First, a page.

As the survivors rebuild, they will confront the war's long-term effects. Many may develop leukemia and various other cancers, as well as cataracts or symptoms or premature aging. Genetic damage may produce many still-born, retarded or malformed children for several generations to come.
Vast quantities of nitrogen oxide, injected into the atmosphere by thousands of ground-burst H-bombs, will soon deplete the earth's ozone layer, which blocks out the sun's dangerous ultraviolet light. For possibly a decade, anyone venturing outside without protection will be blinded and sunburned in minutes. Unable to take such precautions, most birds and wildlife will perish, with the exception of nocturnal creatures and insects like cockroaches that have a high radiation tolerance. The increased ultraviolet together with sudden climate cooling will destroy or mutate crops. Settling in soil, carcinogenic particles of strontium-90 will enter the food chain. Iodine-131, a thyroid cancer-producing radioisotope, will contaminate many water systems. Illness and famine will be widespread.
And yet a few indomitable optimists miles removed from the carnage already have resolved to rebuild Philadelphia -- indeed, restore the nation and make a fresh start no matter what the hardship or odds. With courage and determination, they point out that this was not the end of the world. World War III, it turns out, was survivable after all....
Then something darts into view high in the northern sky, two pinpoints of light. Incoming ICBMs! Across the Delaware Valley benumbed survivors watch the lights diverge slightly before plunging toward the city. A moment later there are two blinding flashes -- one at the Navy Yard, the other near the oil refineries along interstate 95.
As the twin fireballs expand, there is no sound ... ยง
Effects of a 1-Megaton blast MAP
This article is based on information obtained from a variety of publications and people
Primary written sources include:
|The Effects of Nuclear Weapons (third edition, 1977), Edited by Samuel Glasstone and Philip J. Dolan||Published by the U.S. Departments of Defense and Energy|
|The effects of Nuclear War||Prepared by The U.S. Office of Technology Assessment, 1979|
|Nuclear War Survival Skills||By Cresson H. Kearney|
|Nuclear War Survival Research Bureau||Coos Bay, Org., 1980|
|The Defense Civil Preparedness Agency Attack Environment Manual||Washington, June 1973|
|Medical Problems of Survivors of Nuclear War||By Herbert L. Abrams, M.D. and William E. Von Kaenel, in The New England Journal of Medicine, Nov, 12, 1981|
|Weapons of World War III||By William J. Koenig, Bison Books Ltd. London, 1981|
Persons interviewed included:
|Gene R. LaRocque||Retired Rear Admiral and now director of Center for Defense Information in Washington, D.C.|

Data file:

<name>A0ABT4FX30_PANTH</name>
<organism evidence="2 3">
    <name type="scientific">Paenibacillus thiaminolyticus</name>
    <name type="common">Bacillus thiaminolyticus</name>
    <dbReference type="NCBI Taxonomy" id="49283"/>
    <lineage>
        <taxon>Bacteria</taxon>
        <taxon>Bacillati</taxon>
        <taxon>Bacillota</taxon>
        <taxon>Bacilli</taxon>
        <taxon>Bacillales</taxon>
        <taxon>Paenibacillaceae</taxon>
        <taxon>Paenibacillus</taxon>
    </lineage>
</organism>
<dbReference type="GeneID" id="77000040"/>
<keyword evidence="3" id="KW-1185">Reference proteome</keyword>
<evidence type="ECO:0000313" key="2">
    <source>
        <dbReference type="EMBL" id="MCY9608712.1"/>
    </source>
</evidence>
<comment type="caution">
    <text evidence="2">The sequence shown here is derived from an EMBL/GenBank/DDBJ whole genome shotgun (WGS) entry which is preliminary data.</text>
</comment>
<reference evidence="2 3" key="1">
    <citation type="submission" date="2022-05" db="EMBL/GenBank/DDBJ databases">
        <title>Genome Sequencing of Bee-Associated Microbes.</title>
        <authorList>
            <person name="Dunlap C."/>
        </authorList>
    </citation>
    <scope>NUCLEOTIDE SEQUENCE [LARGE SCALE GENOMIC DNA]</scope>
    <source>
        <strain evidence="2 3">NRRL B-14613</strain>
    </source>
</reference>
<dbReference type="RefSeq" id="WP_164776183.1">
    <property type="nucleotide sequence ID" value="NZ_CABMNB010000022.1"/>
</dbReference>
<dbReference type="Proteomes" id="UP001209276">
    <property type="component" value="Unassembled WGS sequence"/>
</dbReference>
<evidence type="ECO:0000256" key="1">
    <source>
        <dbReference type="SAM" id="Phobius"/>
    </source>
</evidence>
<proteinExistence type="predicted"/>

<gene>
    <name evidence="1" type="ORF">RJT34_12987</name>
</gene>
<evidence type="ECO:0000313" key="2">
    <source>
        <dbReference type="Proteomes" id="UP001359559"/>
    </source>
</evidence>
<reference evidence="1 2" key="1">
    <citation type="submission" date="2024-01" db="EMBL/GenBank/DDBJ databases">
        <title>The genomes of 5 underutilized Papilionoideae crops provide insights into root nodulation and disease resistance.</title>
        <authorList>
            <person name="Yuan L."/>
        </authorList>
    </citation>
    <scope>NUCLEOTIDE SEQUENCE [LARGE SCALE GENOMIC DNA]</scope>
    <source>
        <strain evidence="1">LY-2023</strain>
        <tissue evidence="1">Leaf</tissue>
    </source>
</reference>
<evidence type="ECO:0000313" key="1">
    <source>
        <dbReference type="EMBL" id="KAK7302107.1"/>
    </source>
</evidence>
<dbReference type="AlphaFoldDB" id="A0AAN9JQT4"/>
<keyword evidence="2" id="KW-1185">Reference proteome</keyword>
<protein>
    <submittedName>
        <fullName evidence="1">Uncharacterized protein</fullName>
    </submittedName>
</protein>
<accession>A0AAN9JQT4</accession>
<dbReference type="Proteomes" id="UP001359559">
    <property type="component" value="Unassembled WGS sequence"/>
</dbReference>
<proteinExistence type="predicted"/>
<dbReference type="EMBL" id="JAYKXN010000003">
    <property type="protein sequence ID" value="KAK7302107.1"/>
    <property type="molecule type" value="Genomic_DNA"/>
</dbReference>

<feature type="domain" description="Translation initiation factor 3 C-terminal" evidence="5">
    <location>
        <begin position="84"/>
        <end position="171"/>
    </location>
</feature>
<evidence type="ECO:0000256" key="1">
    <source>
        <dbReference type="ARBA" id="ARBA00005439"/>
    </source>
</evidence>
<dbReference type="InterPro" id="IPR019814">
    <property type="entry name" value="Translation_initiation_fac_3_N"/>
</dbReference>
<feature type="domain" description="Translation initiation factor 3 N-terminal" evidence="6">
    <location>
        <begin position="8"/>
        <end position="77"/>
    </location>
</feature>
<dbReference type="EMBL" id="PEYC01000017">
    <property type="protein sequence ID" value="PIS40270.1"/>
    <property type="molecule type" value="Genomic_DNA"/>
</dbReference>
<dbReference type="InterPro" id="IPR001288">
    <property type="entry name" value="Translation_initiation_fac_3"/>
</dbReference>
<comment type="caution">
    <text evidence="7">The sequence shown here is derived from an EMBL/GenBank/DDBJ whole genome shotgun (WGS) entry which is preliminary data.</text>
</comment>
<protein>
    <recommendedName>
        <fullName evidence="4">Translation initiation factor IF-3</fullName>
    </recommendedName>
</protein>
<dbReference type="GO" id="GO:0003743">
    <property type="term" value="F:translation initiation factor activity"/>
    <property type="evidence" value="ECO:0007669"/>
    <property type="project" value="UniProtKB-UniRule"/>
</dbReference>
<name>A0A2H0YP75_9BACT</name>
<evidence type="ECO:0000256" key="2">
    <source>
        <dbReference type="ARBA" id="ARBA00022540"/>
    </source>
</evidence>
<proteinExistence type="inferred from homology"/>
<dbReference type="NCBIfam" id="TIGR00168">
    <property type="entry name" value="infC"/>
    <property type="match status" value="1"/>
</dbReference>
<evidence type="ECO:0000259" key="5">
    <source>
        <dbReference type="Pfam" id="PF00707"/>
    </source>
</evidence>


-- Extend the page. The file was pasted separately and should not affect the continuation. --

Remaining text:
|Dr. H. Jack Geiger and Arthur C. Logan||Professor of community medicine at City College of New York and a founding member of Physicians for Social Responsibility|
|Dr. Stuart H. Shapiro||Philadelphia health commissioner|
|Joseph R. Rizzo||Philadelphia Fire Commissioner and director of the Philadelphia Office of Emergency Preparedness|
|Samuel Ely||Director of Montgomery County Office Preparedness|
|Vernon Adler||Director of the Plans and Preparedness Division of the Federal Emergency Management Agency, Region III|
Some additional information regarding a NUCLEAR STRIKE!
Targets are divided in three categories:
Primary Targets: include, but not limited to - missile silos, bomber bases, submarine bases and command and control centers.
Secondary Targets: include, but are not limited to - major military, industrial, governmental and transportation centers. Also included would be seaports and possible locks and dams. These could be included in a first strike depending on the number of missiles or bombers used.
Tertiary Targets: includes, but not limited to - population and industrial centers that might not be hit on the first or second round. These would be high on the lists, but further down in priority.
As Tensions Rise: Our forces might be dispersed to local airports and bases no longer used by the military. Any old or current airport that has a runway long enough to accommodate the newer and larger aircraft should be considered as a primary through tertiary target.
Any interstate or highway that has a long straight portion of roadway might be used for landings, takeoffs and refueling. This also includes closed military bases. These should also be considered as tertiary targets.
A lot also depends on who fires at us. The Soviet Union and China, other than the U.S. and NATO countries, probably have the most accurate missiles. Other rouge countries like North Korea and Iran may launch a missile, but were not sure if it will land or hit where they want. They might aim at Philadelphia and it could be 10-20 miles off.
The other thing - Once our missiles are fired the military might turn off the GPS (Global Positioning Satellite System). They can turn it back on as needed to help acquire the right coordinates.
There are so many things to consider including the possibility of the Russians have a "DOOMSDAY" bomb. This rumor has been circulating for decades. Basically it's a fail safe system that says, "If any nuclear detonation is detected on Soviet soil a hidden super computer will detonate a massive quantity of H-Bombs buried someplace days after the initial apocalypse. No one knows if this is true or not. Only the persons that might have built it.
Philadelphia was used in the authors article, but this would apply to any major U.S. city of the same size.
I hope you enjoyed this article!
- Philadelphia Airport
- Northeast Philadelphia Airport
- Pittsburgh Airport
- Navy Yard
- Oil refineries
- Pittsburgh (city)
- Willow Grove
- Natrona Heights
The above list is a "best guess." There is really no way to know what an aggressor might do or their reasoning. I put Harrisburg in twice. First as the capital of the state and once as a population center.